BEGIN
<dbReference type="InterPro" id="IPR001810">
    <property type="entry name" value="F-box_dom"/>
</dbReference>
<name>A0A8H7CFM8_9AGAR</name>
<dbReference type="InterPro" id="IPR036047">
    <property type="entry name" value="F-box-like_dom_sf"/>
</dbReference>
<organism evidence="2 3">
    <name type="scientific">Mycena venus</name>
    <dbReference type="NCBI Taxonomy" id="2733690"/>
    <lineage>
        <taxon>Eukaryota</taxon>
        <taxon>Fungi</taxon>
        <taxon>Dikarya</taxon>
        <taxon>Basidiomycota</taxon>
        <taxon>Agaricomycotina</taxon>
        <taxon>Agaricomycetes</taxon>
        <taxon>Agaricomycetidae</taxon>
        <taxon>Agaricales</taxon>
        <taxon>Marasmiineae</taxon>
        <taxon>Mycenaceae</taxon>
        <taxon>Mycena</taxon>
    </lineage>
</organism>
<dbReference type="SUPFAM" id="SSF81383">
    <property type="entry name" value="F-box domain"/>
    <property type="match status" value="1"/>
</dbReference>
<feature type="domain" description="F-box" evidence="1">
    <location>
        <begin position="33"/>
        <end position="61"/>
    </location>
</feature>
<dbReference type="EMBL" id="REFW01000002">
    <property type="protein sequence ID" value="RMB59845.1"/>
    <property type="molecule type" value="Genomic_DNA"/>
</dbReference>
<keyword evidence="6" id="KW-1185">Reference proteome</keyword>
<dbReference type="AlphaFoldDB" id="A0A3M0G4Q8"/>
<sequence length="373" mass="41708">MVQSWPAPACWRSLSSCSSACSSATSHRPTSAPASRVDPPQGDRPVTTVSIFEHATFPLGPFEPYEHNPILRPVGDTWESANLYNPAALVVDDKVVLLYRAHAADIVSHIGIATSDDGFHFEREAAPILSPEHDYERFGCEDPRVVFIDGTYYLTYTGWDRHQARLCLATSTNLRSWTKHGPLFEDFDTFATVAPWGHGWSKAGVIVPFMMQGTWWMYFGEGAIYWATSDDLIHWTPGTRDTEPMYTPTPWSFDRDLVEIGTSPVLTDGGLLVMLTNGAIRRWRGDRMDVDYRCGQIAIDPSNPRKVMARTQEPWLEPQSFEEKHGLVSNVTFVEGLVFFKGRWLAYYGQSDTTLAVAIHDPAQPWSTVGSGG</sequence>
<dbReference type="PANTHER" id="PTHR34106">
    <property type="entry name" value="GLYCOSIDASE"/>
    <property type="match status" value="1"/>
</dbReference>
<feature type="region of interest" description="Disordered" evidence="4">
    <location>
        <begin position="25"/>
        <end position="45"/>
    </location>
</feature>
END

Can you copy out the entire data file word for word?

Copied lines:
<dbReference type="InterPro" id="IPR001810">
    <property type="entry name" value="F-box_dom"/>
</dbReference>
<name>A0A8H7CFM8_9AGAR</name>
<dbReference type="InterPro" id="IPR036047">
    <property type="entry name" value="F-box-like_dom_sf"/>
</dbReference>
<organism evidence="2 3">
    <name type="scientific">Mycena venus</name>
    <dbReference type="NCBI Taxonomy" id="2733690"/>
    <lineage>
        <taxon>Eukaryota</taxon>
        <taxon>Fungi</taxon>
        <taxon>Dikarya</taxon>
        <taxon>Basidiomycota</taxon>
        <taxon>Agaricomycotina</taxon>
        <taxon>Agaricomycetes</taxon>
        <taxon>Agaricomycetidae</taxon>
        <taxon>Agaricales</taxon>
        <taxon>Marasmiineae</taxon>
        <taxon>Mycenaceae</taxon>
        <taxon>Mycena</taxon>
    </lineage>
</organism>
<dbReference type="SUPFAM" id="SSF81383">
    <property type="entry name" value="F-box domain"/>
    <property type="match status" value="1"/>
</dbReference>
<feature type="domain" description="F-box" evidence="1">
    <location>
        <begin position="33"/>
        <end position="61"/>
    </location>
</feature>
<dbReference type="EMBL" id="REFW01000002">
    <property type="protein sequence ID" value="RMB59845.1"/>
    <property type="molecule type" value="Genomic_DNA"/>
</dbReference>
<keyword evidence="6" id="KW-1185">Reference proteome</keyword>
<dbReference type="AlphaFoldDB" id="A0A3M0G4Q8"/>
<sequence length="373" mass="41708">MVQSWPAPACWRSLSSCSSACSSATSHRPTSAPASRVDPPQGDRPVTTVSIFEHATFPLGPFEPYEHNPILRPVGDTWESANLYNPAALVVDDKVVLLYRAHAADIVSHIGIATSDDGFHFEREAAPILSPEHDYERFGCEDPRVVFIDGTYYLTYTGWDRHQARLCLATSTNLRSWTKHGPLFEDFDTFATVAPWGHGWSKAGVIVPFMMQGTWWMYFGEGAIYWATSDDLIHWTPGTRDTEPMYTPTPWSFDRDLVEIGTSPVLTDGGLLVMLTNGAIRRWRGDRMDVDYRCGQIAIDPSNPRKVMARTQEPWLEPQSFEEKHGLVSNVTFVEGLVFFKGRWLAYYGQSDTTLAVAIHDPAQPWSTVGSGG</sequence>
<dbReference type="PANTHER" id="PTHR34106">
    <property type="entry name" value="GLYCOSIDASE"/>
    <property type="match status" value="1"/>
</dbReference>
<feature type="region of interest" description="Disordered" evidence="4">
    <location>
        <begin position="25"/>
        <end position="45"/>
    </location>
</feature>